The impact of the asteroid that ended the dinosaurs' reign is one of the most significant impact disasters in Earth's history, and scientists have now identified the time of year when it happened.

The timing of the asteroid's hit appears to have had consequences for how quickly different species recovered, according to new evidence.

The asteroid that struck 66 million years ago caused devastating climate changes that led to the disappearance of 76 percent of species. The timing of the impact may have been a factor in the survival of a number of dinosaur species.

This crucial finding will help to uncover why most of the dinosaurs died out while birds and early mammals survived.

The researchers think that the asteroid could not have come at a worse time for the Northern Hemisphere, with springtime being an important part of the year for reproduction and young offspring.

The researchers looked at the growth patterns in the fossils of the sturgeons and paddlefishes to see if they were related to the asteroid strike.

There were more clues found in the fish's gills. The impact debris was lodged in the stomach, suggesting that the creatures died instantly. A huge seiche or wave of water on a continental scale would have driven the debris that buried the marine life.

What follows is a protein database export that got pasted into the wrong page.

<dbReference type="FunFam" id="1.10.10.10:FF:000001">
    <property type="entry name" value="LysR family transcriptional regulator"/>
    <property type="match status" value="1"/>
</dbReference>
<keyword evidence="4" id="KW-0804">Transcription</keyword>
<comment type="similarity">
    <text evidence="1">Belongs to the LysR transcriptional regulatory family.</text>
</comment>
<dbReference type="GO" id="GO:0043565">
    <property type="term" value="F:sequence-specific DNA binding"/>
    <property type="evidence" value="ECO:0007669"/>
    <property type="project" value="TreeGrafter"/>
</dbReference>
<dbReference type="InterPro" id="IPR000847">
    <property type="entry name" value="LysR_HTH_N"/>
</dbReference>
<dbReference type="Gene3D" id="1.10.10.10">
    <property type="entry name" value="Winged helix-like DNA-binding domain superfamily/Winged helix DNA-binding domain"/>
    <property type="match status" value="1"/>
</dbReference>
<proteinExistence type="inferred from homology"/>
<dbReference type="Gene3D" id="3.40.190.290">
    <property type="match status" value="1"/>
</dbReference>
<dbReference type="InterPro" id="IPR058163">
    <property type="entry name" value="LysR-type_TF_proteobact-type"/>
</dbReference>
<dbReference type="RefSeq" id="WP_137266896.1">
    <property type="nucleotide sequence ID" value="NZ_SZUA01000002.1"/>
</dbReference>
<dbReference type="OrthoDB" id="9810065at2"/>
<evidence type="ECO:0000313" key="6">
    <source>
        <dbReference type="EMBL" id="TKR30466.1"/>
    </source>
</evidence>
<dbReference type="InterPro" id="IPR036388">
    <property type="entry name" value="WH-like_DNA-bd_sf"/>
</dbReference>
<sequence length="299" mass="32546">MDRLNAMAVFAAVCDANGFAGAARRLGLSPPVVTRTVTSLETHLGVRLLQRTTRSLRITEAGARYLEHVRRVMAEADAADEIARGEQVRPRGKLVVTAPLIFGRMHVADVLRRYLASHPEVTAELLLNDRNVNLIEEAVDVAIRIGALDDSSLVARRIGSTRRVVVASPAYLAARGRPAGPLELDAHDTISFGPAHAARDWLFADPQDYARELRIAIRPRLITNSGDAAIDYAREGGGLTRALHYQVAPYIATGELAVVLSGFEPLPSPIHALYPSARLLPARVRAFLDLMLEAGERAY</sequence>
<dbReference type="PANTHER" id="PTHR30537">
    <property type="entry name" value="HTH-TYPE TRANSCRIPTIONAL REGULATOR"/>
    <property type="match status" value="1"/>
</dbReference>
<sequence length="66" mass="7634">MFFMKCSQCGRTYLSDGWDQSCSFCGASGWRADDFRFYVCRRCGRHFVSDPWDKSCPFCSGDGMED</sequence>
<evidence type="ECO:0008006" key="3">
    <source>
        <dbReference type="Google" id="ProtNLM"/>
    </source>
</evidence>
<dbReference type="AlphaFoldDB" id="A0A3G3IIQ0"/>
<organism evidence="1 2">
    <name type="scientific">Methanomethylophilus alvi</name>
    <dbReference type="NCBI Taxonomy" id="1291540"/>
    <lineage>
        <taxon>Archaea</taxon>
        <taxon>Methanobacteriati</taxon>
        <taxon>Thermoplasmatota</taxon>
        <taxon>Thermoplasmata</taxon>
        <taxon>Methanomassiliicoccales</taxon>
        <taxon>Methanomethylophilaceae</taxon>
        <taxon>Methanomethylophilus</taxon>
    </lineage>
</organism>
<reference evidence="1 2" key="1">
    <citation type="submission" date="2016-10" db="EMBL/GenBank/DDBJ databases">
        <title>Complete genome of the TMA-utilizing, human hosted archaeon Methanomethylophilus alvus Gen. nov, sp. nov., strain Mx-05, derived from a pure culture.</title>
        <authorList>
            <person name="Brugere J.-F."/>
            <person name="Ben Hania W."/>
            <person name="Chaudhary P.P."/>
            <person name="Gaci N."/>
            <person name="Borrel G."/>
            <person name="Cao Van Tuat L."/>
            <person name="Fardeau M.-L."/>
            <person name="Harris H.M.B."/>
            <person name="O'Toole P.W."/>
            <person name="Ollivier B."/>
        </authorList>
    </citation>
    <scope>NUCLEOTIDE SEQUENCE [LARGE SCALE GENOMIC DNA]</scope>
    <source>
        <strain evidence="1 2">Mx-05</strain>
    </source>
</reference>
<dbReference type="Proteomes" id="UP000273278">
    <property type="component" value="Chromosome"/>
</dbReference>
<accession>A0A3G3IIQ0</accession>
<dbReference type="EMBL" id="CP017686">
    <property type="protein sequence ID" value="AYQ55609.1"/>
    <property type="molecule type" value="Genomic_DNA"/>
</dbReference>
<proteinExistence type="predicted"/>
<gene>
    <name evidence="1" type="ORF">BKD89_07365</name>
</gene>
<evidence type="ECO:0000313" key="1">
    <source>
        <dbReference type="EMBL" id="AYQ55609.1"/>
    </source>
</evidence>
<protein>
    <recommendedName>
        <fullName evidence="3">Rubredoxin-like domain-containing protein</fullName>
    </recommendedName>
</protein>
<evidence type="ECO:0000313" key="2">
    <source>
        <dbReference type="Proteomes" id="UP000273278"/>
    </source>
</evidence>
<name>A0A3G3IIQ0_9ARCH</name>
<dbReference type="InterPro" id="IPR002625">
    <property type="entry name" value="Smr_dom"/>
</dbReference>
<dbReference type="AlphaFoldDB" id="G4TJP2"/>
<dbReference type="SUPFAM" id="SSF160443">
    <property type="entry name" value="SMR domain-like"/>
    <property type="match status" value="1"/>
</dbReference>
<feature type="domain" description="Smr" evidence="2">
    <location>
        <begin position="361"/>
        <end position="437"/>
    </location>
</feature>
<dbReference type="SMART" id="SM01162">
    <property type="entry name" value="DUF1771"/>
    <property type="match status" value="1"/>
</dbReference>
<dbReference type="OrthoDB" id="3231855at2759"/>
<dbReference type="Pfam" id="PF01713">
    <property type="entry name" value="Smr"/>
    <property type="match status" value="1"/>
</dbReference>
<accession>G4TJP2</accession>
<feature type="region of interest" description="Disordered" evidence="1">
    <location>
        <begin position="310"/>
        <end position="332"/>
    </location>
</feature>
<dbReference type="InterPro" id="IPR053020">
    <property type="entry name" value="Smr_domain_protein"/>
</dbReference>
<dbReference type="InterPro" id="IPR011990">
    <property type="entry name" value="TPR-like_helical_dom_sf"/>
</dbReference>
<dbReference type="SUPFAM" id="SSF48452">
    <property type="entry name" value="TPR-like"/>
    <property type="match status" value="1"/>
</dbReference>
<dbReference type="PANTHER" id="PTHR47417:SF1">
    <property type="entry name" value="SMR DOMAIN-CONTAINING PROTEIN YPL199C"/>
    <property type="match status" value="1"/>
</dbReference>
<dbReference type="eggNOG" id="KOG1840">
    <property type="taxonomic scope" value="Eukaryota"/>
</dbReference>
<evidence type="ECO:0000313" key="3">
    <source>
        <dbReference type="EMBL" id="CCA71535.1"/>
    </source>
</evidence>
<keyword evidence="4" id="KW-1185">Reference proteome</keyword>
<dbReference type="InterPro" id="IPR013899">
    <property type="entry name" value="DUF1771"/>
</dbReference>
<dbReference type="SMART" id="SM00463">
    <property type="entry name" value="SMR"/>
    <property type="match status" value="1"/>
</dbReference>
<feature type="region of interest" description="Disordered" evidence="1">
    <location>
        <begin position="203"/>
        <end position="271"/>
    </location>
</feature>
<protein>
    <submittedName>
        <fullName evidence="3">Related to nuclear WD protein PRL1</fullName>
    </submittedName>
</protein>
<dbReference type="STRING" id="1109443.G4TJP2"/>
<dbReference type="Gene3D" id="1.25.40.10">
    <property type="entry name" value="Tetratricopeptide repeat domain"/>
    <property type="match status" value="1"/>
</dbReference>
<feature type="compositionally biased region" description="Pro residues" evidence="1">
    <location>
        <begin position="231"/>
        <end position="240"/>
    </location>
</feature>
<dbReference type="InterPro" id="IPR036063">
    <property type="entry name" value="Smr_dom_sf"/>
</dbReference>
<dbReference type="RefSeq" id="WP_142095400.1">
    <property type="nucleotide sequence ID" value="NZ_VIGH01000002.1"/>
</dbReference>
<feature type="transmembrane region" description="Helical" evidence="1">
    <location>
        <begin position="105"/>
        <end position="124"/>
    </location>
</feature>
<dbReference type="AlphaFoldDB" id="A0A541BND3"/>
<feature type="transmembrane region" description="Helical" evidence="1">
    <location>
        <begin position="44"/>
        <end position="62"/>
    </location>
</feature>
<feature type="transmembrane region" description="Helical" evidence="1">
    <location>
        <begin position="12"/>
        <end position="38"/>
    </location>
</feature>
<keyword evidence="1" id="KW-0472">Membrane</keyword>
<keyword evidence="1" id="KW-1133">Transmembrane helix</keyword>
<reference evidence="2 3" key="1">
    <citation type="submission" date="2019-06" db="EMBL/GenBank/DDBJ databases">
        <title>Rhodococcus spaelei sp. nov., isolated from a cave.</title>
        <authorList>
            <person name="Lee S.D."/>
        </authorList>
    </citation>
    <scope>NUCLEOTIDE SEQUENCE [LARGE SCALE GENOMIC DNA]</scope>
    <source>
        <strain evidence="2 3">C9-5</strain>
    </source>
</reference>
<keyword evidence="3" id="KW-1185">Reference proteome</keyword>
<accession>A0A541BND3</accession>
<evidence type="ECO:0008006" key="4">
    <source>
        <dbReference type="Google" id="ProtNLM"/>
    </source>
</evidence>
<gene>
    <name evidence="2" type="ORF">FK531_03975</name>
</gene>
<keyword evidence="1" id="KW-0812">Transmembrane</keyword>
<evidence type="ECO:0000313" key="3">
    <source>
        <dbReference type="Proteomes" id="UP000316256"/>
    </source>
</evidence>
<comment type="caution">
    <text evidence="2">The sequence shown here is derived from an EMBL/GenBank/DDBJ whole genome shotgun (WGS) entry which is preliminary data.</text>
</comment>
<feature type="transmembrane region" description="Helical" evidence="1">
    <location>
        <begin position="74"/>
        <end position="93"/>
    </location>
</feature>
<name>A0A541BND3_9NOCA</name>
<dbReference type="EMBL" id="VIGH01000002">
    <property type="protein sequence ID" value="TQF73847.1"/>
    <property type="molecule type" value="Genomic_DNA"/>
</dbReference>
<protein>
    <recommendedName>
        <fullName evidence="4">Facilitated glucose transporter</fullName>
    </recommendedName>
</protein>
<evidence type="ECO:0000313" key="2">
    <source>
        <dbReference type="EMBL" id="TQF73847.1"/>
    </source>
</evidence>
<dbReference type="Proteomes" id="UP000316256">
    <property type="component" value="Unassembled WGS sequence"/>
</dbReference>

The carbon in the fish's skeleton was used to determine how much zooplankton had been eaten, which is useful information during the feeding season.

A fossil from Tanis is a paddlefish. During et al., Nature.

The growth record of this unfortunate paddlefish shows that the feeding season had not yet ended and that the death came in the spring.

The Tanis deposit site is in North Dakota. Many of the samples gathered are well preserved, giving researchers a clear look at their state when they died.

A study published last year agrees that springtime in the Northern Hemisphere was the time of the asteroid impact. The growth patterns in fish fossils were used by the scientists to come to their conclusions.

The K-Pg extinction boundary is still relevant to us today. With the species of Earth facing yet another dramatic change, this research is useful for looking forwards as well as backwards.

The researchers write in their paper thatcoupling short and long-term effects of the bolide impact on the K-Pg mass extinction will aid in identifying extinction risks and modes of ecological degradation caused by the forthcoming global climate change.

The research has been published.